"The Father Who Couldn’t Be There"

(when his son was born)

- - A Christmas Meditation, by Rev. J. Vance Eastridge, 1998

"Did you hear the news?

A baby was born last night over in the innkeeper’s stable."

"They tell me that it’s a poor carpenter and his wife - came here to register for the census. It’s kinda sad, you know, -- so far away from home - just strangers everywhere, her mother couldn’t be here to help, she was back home. Just the two of them -- out there in a stable."

A conversation like that likely took place in Bethlehem. People have always been curious and especially in small towns ... and babies just aren’t born in stables, they’re born in the warmth and comfort of homes.

It was kinda sad, not just for the reason observed by the women of Bethlehem, but for another reason. The baby was born and his daddy couldn’t be there to hold him in his arms. His daddy couldn’t be there to put his finger in the baby’s palm and feel the fingers tighten around it. He couldn’t be there to search the baby’s face to see who he looks like. That’s usually one of the first things parents talk about.

There was a surrogate father that night at the mother’s side. He didn’t remain surrogate for long. Looking into the face of the beautiful young woman he had courted for so long and had finally asked to marry, remembering the months of waiting and sharing the changes that come with expectant motherhood; by the time the baby was born, he was feeling as if the baby were really his own. When the baby focused his eyes for the first time , it was Joseph’s face into which he looked. When he learned to say "daddy", it was Joseph whose ears danced with the sound. Over the years, the child born that night would be referred to as "Joseph’s son."

But, God was the father. It was he who visited Mary on that warm moonlit evening and in an act of divine love brought about the beginning of life. Now, it was he who looked from a distance while angels filled the skies, singing natal songs; while shepherds trudged from the hills to see a little baby in swaddling clothes. He watched as wise men journeyed long distances to bring gifts. He had to stay away so that the child’s life would be normal and human. Gabriel might have whispered to God, "He’s a mighty fine-looking boy." God would have nodded.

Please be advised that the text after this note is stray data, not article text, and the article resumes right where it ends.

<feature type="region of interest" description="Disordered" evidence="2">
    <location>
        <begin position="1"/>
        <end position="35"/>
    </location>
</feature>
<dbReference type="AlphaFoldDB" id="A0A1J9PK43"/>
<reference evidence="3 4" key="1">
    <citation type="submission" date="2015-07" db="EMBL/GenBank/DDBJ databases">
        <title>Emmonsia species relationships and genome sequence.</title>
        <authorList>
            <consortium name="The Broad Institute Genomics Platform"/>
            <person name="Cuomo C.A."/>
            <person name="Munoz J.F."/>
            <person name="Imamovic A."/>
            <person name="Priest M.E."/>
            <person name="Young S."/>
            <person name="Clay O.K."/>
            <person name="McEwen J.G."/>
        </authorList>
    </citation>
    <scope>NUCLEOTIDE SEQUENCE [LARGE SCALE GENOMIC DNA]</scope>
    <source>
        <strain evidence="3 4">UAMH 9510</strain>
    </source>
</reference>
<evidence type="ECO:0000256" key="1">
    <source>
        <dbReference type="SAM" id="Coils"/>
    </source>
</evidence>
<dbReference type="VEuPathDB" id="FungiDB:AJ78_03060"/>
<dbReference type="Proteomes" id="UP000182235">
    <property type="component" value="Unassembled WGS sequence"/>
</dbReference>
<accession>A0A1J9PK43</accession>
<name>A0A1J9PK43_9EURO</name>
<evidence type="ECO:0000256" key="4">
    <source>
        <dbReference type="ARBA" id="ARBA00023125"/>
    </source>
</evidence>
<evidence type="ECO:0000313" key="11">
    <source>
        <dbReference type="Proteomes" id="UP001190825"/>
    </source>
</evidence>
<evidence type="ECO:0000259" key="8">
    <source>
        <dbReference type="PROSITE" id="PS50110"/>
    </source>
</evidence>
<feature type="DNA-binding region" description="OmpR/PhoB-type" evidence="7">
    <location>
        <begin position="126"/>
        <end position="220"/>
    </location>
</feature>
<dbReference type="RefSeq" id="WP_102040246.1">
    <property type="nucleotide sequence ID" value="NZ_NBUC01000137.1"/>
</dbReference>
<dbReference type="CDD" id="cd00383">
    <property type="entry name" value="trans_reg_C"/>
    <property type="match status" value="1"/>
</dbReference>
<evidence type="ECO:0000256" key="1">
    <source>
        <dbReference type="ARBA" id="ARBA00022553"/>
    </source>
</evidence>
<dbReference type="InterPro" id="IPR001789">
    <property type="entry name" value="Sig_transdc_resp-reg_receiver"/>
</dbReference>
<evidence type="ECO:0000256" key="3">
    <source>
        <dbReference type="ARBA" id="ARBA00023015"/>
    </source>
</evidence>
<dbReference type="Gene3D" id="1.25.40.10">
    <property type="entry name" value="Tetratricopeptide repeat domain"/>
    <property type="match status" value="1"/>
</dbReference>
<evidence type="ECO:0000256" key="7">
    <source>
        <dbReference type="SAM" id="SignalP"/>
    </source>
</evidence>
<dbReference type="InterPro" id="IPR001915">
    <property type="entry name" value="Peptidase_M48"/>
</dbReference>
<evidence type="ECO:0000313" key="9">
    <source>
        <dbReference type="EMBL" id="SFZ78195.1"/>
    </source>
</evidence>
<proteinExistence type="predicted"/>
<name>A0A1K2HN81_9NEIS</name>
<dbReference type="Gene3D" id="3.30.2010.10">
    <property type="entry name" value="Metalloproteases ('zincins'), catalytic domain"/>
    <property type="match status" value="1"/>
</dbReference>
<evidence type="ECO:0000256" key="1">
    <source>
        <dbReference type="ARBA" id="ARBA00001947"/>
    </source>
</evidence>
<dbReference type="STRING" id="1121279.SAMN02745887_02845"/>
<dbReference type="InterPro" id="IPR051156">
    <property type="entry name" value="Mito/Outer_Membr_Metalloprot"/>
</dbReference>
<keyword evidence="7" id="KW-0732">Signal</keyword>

They were all there that night ... everybody except the grandparents and the father who just couldn’t come.

The father would watch out for his son, but from a distance. He would send an angel to warn Joseph to take the baby and his mother to Egypt to escape Herod’s reach. He would tell him when to come back. But, he couldn’t be the day-by-day father who would take walks in the hills, go fishing together, and talk about father-son things. He couldn’t be there to hold the crying boy after a skinned knee or hurt feelings at synagogue school. He couldn’t be the one to teach the boy to use his hands in a carpenter’s shop. He couldn’t even tell him stories in the evening. How sad it must have been -- to be a father who couldn’t even meet his son’s eyes in meaningful times of bonding.

They did talk, though, even if it couldn’t be in a physical setting. The boy, and later the man, would go into the hills and with clenched fingers and closed eyes they would talk. On the top of a mountain they would talk, in a fig garden they would talk, and occasionally the boy would hear his father’s voice booming from the clouds, "You’re my son and I’m proud of you."

The father watched as his son grew out of childhood and became a man. He watched while his son struggled with temptation in a wilderness. He couldn’t help his son, that would spoil the whole purpose for his son’s being born, but he could send angels to comfort him. One of the hardest moments for the father was to hear his son plead with him to change his mind about completing the purpose for his being born. He was relieved when his son said, "but not my will, but your will be done. He knew if he asked his father to intervene in his life he would do so. He said as much that night outside the garden when he said, "If I asked my father, he would send hundreds of angels to protect me." It must have been the saddest day in the father’s life when he saw his son dying and couldn’t do anything about it without undoing everything that had happened thus far. The son could weep. He had done so times before. If the father can weep, there must have been uncontrollable tears in heaven that day.

When the son died and he came to the life that is prepared for all who are reconciled to the father, the son sat down by his father’s side, and for the first time, a boy and his dad were together to stay. Joseph probably stood nearby and smiled, thinking, "I did a good job bringing him up. Look at him, he’s everything a father wants his son to be."

But, that’s the end of the story. Let’s go back to the beginning. On that star-filled night in Bethlehem when Jesus was born, there was saddness mingled with the joy of the skies, joy because a baby had been born, sadness because the daddy had to look from a distance. He held the baby in his heart, but not in his arms.